Surprising Risks of Hearing Loss
There are three major causes of hearing loss—exposure to loud noise, traumatic brain injury and aging. But did you know there are a number of risks to your hearing that are less obvious?
Below are six unexpected risks factors for hearing loss.
In addition to putting you at risk of heart disease, high blood pressure and stroke, heavy drinking can damage your auditory cortex. This damage can increase the time it takes for your brain to process sounds.
In addition, excess drinking can cause young adults to have problems processing low frequency sounds.
While the connection is not clear, sleep apnea has been linked to hearing loss. Experts believe that the connection has to do with sleep apnea reducing blood supply to the inner ear, which requires good circulation to function properly.
Research suggests a relationship between iron-deficient anemia and hearing loss. In fact, a study found that those with iron-deficient anemia were twice as likely to develop hearing loss than those without. This connection may be related to iron’s role in providing healthy blood to the hair cells within the inner ear.
Due to the resurgence of this disease, this connection is especially troubling for parents of immune compromised children or those too young to receive the vaccine.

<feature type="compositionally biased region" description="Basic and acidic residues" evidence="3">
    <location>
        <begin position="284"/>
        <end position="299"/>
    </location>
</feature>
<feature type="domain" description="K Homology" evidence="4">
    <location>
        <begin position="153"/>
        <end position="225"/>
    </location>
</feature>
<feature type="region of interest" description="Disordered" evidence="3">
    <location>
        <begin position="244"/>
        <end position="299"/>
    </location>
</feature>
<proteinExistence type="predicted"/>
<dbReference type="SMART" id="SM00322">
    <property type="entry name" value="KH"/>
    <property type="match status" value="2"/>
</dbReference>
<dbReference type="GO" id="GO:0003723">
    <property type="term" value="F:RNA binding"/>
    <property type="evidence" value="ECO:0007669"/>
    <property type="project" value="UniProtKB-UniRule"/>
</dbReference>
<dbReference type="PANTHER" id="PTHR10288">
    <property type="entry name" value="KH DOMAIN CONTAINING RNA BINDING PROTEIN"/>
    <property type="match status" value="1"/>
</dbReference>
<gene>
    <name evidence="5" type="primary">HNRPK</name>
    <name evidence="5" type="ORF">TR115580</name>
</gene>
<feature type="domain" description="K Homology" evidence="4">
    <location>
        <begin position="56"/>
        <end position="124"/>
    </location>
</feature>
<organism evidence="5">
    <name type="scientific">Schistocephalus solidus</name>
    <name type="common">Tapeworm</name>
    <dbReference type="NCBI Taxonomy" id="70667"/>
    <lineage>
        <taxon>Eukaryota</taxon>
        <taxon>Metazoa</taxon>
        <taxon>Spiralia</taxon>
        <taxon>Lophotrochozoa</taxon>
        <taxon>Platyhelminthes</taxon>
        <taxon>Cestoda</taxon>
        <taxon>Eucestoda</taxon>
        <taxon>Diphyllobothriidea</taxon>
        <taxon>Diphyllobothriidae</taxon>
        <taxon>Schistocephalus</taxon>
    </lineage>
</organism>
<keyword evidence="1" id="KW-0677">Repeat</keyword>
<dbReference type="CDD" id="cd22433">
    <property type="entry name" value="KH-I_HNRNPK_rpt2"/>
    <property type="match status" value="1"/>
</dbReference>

Mumps causes painful swelling of the salivary glands, and in rare cases it can affect the membrane surrounding the brain. Mumps can also damage the cochlea, which is a crucial component to hearing.
Experiencing high stress on a daily basis puts you at risk of developing a number of health problems, including hearing loss. During a period of stress, your body diverts oxygen to your muscles so you can react quickly in a fight or flight scenario. Unfortunately, your inner ear relies on proper oxygen and blood circulation to function properly.
While once advertised as a safe cigarette alternative, new research on vaping shows a different story. These e-cigarettes contain large amounts of nicotine, flavoring, coloring and other additives, including an alcohol-based solvent called propylene glycol that can be harmful to your ears.
And as with smoking traditional cigarettes, the nicotine in a vape pen can restrict blood flow, damaging the inner ear.
Understanding what can cause damage to your ears and hearing can help you protect yourself. To learn more about proper hearing protection, contact the experts at Valley Audiology today.